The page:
By Ona Alston Dosunmu
Having a diverse judiciary comprised of individuals whose experiences give them a window into the lives of the human beings impacted by their rulings is important for many reasons. It promotes the appearance of fairness, impartiality and neutrality, which may be as important as actual fairness, impartiality and neutrality—at least with respect to public perceptions. Diverse judges and justices contribute to litigants feeling heard—that is to say, helping litigants feel that, regardless of the outcome, they had their proverbial “day in court.” This is particularly important for litigants who are poor, for whom English is not their first language, people of color, or others who, for whatever reason, may feel like they won’t fare as well in the justice system as wealthy White litigants or corporate interests. These positive results of judicial diversity bolster the legitimacy of the justice system.
While the State of California has a long way to go before its judiciary mirrors the population, it appears as though policymakers at every stage of the process are committed to working towards that goal. CLA is proud to partner with the Judicial Council of California to accelerate this trend. According to a 2019 Judicial Council of California report, the bench was 66% White, 11% Hispanic/Latino, 8% Asian Pacific Islander, and 8% Black/African American. These are not, of course, the sole indicia of diversity—CLA would like to see more highly qualified judges who are the first in their families to receive a formal post-secondary education, to see more LGBTQ+ judges and others who have historically been shut out of the corridors of power.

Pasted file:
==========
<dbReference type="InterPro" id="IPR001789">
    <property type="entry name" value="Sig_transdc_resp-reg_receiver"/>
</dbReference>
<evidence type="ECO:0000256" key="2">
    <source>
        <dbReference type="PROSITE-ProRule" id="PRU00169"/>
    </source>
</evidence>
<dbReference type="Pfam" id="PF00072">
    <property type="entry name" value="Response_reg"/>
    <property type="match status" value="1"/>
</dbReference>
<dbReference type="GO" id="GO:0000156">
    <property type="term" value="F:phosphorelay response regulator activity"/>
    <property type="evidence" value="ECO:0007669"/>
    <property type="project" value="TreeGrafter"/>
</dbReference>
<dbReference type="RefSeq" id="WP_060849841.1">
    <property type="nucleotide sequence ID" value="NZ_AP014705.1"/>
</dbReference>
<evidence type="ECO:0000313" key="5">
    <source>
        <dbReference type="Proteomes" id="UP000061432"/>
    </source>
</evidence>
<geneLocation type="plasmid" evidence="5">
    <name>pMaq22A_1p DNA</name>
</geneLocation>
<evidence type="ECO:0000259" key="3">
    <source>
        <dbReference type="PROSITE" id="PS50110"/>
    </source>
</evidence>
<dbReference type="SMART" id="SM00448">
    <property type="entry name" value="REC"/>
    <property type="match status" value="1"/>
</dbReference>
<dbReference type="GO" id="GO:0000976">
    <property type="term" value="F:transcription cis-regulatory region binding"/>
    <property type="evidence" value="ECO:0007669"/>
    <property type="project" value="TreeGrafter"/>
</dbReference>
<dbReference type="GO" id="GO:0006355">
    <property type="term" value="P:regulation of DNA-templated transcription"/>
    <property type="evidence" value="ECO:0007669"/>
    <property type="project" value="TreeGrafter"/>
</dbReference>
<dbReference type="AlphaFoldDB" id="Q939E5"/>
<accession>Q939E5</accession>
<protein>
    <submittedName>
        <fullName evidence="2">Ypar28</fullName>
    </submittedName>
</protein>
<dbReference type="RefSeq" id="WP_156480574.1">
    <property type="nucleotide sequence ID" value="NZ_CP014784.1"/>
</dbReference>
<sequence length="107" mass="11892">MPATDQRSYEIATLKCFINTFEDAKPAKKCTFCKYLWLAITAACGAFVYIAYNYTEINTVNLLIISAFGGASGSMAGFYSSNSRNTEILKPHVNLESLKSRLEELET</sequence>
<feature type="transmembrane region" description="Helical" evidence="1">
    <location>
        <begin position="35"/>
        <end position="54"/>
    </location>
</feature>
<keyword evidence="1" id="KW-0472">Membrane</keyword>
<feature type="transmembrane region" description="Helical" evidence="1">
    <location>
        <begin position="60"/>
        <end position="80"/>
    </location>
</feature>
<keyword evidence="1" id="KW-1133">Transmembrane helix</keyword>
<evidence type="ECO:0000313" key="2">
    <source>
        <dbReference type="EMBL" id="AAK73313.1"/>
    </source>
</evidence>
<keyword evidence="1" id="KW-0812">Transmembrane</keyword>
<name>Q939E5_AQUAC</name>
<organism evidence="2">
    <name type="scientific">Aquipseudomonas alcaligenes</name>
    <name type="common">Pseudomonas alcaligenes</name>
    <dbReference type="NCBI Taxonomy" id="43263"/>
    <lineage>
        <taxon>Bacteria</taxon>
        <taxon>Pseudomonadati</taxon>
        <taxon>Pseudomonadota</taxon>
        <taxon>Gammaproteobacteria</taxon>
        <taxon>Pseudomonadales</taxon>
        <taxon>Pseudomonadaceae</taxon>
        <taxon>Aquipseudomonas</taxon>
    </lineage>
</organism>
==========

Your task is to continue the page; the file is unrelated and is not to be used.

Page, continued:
On Friday, February 19, the Judicial Council of California and CLA presented “Pathways to Achieving Judicial Diversity,” a panel discussion featuring the Honorable Elizabeth G. Macias and the Honorable Connie R. Quinones, both of whom told their personal stories about ascending to the bench. Governor Gavin Newsom’s Judicial Appointments Secretary, Luis Cespedes; Deputy Appointments Secretary Gonzalo Martinez; and Chair of the Judicial Nominees Evaluation (“JNE”) Commission Aminder Singh helped demystify the judicial nomination and appointment process.
CLA encourages all of its members to consider a career in the judiciary.